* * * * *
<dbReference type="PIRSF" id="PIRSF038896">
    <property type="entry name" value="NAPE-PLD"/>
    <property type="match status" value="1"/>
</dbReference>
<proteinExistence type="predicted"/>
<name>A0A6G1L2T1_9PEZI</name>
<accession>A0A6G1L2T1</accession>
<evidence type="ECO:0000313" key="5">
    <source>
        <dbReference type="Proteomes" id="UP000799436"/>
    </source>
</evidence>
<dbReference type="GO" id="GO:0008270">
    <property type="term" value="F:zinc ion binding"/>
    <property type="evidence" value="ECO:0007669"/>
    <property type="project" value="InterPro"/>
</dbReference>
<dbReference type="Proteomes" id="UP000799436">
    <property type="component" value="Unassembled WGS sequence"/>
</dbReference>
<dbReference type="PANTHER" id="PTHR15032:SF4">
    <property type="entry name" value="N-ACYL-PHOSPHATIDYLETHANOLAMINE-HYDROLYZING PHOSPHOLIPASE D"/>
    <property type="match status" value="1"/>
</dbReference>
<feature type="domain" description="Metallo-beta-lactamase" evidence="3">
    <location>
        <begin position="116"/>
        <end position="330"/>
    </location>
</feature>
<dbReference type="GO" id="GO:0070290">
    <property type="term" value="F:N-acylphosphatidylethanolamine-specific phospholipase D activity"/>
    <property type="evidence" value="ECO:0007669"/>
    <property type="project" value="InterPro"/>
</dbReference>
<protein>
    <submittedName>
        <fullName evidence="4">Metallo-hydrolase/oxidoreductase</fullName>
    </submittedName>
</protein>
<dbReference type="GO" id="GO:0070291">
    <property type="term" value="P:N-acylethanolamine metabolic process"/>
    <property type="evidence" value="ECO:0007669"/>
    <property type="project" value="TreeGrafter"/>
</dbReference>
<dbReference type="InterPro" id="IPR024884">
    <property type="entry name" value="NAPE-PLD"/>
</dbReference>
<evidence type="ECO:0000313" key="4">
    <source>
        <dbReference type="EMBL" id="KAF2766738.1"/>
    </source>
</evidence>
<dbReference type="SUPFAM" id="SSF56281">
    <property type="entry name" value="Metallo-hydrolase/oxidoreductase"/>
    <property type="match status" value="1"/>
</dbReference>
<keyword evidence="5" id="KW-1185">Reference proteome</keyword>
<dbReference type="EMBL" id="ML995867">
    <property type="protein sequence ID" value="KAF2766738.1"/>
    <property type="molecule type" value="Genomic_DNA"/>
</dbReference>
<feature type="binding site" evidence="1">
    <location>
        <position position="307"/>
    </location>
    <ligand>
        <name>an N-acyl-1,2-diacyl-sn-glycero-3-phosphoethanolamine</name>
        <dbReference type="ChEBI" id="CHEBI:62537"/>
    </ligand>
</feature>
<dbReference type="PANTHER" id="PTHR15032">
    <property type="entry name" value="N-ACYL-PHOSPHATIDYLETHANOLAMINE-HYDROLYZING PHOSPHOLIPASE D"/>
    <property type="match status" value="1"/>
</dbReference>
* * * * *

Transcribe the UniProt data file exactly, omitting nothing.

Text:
<dbReference type="PIRSF" id="PIRSF038896">
    <property type="entry name" value="NAPE-PLD"/>
    <property type="match status" value="1"/>
</dbReference>
<proteinExistence type="predicted"/>
<name>A0A6G1L2T1_9PEZI</name>
<accession>A0A6G1L2T1</accession>
<evidence type="ECO:0000313" key="5">
    <source>
        <dbReference type="Proteomes" id="UP000799436"/>
    </source>
</evidence>
<dbReference type="GO" id="GO:0008270">
    <property type="term" value="F:zinc ion binding"/>
    <property type="evidence" value="ECO:0007669"/>
    <property type="project" value="InterPro"/>
</dbReference>
<dbReference type="Proteomes" id="UP000799436">
    <property type="component" value="Unassembled WGS sequence"/>
</dbReference>
<dbReference type="PANTHER" id="PTHR15032:SF4">
    <property type="entry name" value="N-ACYL-PHOSPHATIDYLETHANOLAMINE-HYDROLYZING PHOSPHOLIPASE D"/>
    <property type="match status" value="1"/>
</dbReference>
<feature type="domain" description="Metallo-beta-lactamase" evidence="3">
    <location>
        <begin position="116"/>
        <end position="330"/>
    </location>
</feature>
<dbReference type="GO" id="GO:0070290">
    <property type="term" value="F:N-acylphosphatidylethanolamine-specific phospholipase D activity"/>
    <property type="evidence" value="ECO:0007669"/>
    <property type="project" value="InterPro"/>
</dbReference>
<protein>
    <submittedName>
        <fullName evidence="4">Metallo-hydrolase/oxidoreductase</fullName>
    </submittedName>
</protein>
<dbReference type="GO" id="GO:0070291">
    <property type="term" value="P:N-acylethanolamine metabolic process"/>
    <property type="evidence" value="ECO:0007669"/>
    <property type="project" value="TreeGrafter"/>
</dbReference>
<dbReference type="InterPro" id="IPR024884">
    <property type="entry name" value="NAPE-PLD"/>
</dbReference>
<evidence type="ECO:0000313" key="4">
    <source>
        <dbReference type="EMBL" id="KAF2766738.1"/>
    </source>
</evidence>
<dbReference type="SUPFAM" id="SSF56281">
    <property type="entry name" value="Metallo-hydrolase/oxidoreductase"/>
    <property type="match status" value="1"/>
</dbReference>
<keyword evidence="5" id="KW-1185">Reference proteome</keyword>
<dbReference type="EMBL" id="ML995867">
    <property type="protein sequence ID" value="KAF2766738.1"/>
    <property type="molecule type" value="Genomic_DNA"/>
</dbReference>
<feature type="binding site" evidence="1">
    <location>
        <position position="307"/>
    </location>
    <ligand>
        <name>an N-acyl-1,2-diacyl-sn-glycero-3-phosphoethanolamine</name>
        <dbReference type="ChEBI" id="CHEBI:62537"/>
    </ligand>
</feature>
<dbReference type="PANTHER" id="PTHR15032">
    <property type="entry name" value="N-ACYL-PHOSPHATIDYLETHANOLAMINE-HYDROLYZING PHOSPHOLIPASE D"/>
    <property type="match status" value="1"/>
</dbReference>